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Philly Cheesesteak in Minnesota

  • t

Are there any restaurants in Minnesota that are close in authenticity to the real Philly Cheesesteaks?

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  1. If you find one, I want to know.

    And so does buenosds:
    http://www.chowhound.com/topics/432224

    And so does Ramesh:
    http://www.chowhound.com/topics/433437

    So far, we've come up empty every time.

    1 Reply
    1. re: KTFoley

      clepro also wanted to know, and someone replied that the MN State Fair was your best bet: http://www.chowhound.com/topics/43614...

      ~TDQ

    2. What does it take to be close to the authentic Philly Cheesesteaks? Uncle Franky's makes theirs by taking the beef to the griddle and chopping it up with paddles with or without onions (that seems authentic) adding Cheez Whiz while the meat is still on the griddle (authentic again) and adding sweet or hot peppers (sound good so far?) The only issue might be that I think they use the same beef and peppers that you could get on an Italian Beef and I think a purest would say that only top round or sirloin sliced really thin could be used and that the peppers need to be Italian cherry peppers. In any case it's a pretty good sandwich.

      -----
      Uncle Franky's
      728 Broadway St NE, Minneapolis, MN 55413

      13 Replies
      1. re: mnitchals

        Thank you for the tip. It's at the top of the list. I'll be sure to try it shortly.

        1. re: tda

          tda, please report back on what you think. Obviously, this is a burning question for a lot of people on this board since it's been asked four times in about a month!

          ~TDQ

          1. re: tda

            There is also another location.

            -----
            Uncle Franky's (plymouth)
            10160 6th Ave N, Minneapolis, MN 55441

          2. re: mnitchals

            I was just at Uncle Franky's today (the Broadway location), and didn't see a Philly Cheese Steak on their chalkboard menu.

            I did get a Chicago Style dog to enjoy in the car on the way to the dentist (passive aggression, anyone? but yes I did brush & floss before getting in the chair...) and it was everything it should be right down to flourescent green relish.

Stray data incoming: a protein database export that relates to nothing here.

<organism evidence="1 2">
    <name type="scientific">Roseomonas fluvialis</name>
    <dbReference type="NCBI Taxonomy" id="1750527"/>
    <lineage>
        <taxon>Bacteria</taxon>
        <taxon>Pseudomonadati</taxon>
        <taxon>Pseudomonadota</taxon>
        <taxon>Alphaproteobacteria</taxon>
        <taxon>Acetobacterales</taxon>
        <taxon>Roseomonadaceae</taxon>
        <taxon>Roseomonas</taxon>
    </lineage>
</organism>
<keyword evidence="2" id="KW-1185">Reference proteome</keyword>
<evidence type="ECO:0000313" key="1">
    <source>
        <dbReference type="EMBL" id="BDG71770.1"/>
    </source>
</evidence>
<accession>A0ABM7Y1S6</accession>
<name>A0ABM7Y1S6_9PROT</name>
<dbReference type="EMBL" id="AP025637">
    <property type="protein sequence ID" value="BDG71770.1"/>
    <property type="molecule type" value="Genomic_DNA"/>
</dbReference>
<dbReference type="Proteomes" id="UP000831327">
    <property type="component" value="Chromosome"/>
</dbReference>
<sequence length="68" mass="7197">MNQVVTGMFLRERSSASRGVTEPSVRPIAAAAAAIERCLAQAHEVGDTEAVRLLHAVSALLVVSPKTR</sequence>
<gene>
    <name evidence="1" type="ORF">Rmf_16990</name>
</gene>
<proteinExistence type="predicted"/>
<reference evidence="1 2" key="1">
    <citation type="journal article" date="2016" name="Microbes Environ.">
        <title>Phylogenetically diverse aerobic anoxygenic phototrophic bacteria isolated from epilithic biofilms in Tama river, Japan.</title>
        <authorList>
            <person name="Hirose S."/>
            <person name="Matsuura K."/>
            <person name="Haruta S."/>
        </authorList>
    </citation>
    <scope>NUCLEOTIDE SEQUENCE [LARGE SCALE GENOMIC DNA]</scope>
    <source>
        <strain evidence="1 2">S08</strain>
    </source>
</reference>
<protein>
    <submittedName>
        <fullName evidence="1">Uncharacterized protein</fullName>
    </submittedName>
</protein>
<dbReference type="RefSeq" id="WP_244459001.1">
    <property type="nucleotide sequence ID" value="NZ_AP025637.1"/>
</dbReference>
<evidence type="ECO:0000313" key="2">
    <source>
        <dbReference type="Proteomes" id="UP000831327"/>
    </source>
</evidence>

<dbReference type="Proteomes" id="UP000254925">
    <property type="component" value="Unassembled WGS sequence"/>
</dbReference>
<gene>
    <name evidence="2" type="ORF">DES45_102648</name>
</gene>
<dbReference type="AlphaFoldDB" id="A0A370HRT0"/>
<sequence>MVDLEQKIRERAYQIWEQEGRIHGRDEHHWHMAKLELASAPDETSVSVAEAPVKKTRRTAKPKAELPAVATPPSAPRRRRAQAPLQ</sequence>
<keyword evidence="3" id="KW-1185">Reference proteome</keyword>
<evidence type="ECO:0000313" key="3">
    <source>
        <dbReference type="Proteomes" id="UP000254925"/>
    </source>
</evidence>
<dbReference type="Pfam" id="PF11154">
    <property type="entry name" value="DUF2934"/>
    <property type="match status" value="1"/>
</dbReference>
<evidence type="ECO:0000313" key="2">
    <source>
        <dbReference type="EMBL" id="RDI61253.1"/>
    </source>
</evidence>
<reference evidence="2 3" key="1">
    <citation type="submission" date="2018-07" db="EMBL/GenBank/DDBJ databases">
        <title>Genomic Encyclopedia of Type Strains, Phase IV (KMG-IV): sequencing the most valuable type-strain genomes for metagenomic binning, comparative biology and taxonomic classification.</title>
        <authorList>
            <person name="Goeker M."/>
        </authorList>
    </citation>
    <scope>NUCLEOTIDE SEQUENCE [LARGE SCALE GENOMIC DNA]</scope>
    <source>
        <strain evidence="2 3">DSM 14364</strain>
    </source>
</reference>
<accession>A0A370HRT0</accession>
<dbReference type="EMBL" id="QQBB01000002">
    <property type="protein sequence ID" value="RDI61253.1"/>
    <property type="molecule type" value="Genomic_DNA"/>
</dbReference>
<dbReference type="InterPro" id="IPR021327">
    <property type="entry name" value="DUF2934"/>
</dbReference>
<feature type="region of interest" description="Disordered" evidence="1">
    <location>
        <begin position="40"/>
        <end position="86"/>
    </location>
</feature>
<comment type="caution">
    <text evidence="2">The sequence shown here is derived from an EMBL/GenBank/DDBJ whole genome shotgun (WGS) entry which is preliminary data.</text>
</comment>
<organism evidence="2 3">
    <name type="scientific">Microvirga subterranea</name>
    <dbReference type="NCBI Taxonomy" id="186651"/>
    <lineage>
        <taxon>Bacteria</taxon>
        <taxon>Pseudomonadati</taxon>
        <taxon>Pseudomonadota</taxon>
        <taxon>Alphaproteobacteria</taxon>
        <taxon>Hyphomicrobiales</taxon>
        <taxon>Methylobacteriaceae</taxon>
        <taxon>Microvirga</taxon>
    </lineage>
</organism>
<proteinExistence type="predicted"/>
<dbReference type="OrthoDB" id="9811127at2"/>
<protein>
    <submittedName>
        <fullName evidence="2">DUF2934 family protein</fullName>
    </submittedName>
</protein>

But people who go really should take a stool at the far end of the counter so they can watch the lunchtime cook. That guy does so much, so fast, in so little space that he is the living embodiment of a short-order samurai.

            1. re: KTFoley

              Huh. It's on their on-line menu and I've had them. Was this the Plymouth location? (Maybe they have an abridged chalkboard).

              Also, I just noticed when verifying the on-line menu, they say they have "satellite" locations at the Bloomington, Mpls and Plymouth Home Depot stores. Intriguing!

              1. re: MSPD

                Those Home Depot locations are just hot dog carts. I don't think they can even do a real Chicago style with all the "salad on a bun". But they are still Vienna Beef dogs and better than 90% of fast food options out there.

              2. re: KTFoley

                Good news and bad news.

                The bad news is they don't serve the Philly Cheesesteak at the Broadway location. I'm already planning the trip to the Plymouth location. Good news is, I had a Italian Beef with hot peppers and fries. It was outstanding. It was fun to watch the cook. A bit hard to understand what he was saying, but we got our food. Next time I would get the Italian Beef combo which is the sandwich that includes an italian sausage link. I think it was from Scala's. The sausage is awesome.

                1. re: tda

                  I've been to the Plymouth location twice. Once for Italian beef, (tasty, but I've had better in Chicago), and once for a Chicago style hot dog with the fluorescent green relish and sport peppers. It's close to where I work and live, so I'll be back, and will try the cheesesteak sometime.

              3. re: mnitchals

                You hit the nail on the head here. It was a pretty good sandwich. The meat was the only issue, using the precooked Italian Beef that was simmering in au juice. Sliced thin raw meat is the true ticket to get that freshly cooked steak taste.

                Thanks for the tip, it was worth the trip.

                1. re: mnitchals

                  I was watching Throwdown with Bobby Flay, and found out that Tony Luke's sandwiches are made with paper-thin ribeye.

                  1. re: Roberto7

                    I called Osseo meats and had them cut me some paper thin ribeye and made my own. I cooked the meat on my griddle and it turned out great.

                  2. re: mnitchals

                    The owner of Frankys will not remember the customers, apparently, and does not hesitate to say wierd things about them while they are in line. I will not go back after one such lambasting when I took my boss there, after I had been there a dozen times, and never got any sort of shit. I can get the same quality food elsewhere. The cook should stage a revolution and get rid of that ass. BTW, a cheesesteak should be ribeye. Buon Giorno in St Paul has a great chicago beef, but try the porketta, it is much better (pork instead of beef).

                    1. re: chow11

                      I heard him once make fun of a guy for ordering a chicken sandwich without mayo. It's part of the scene he's trying to create.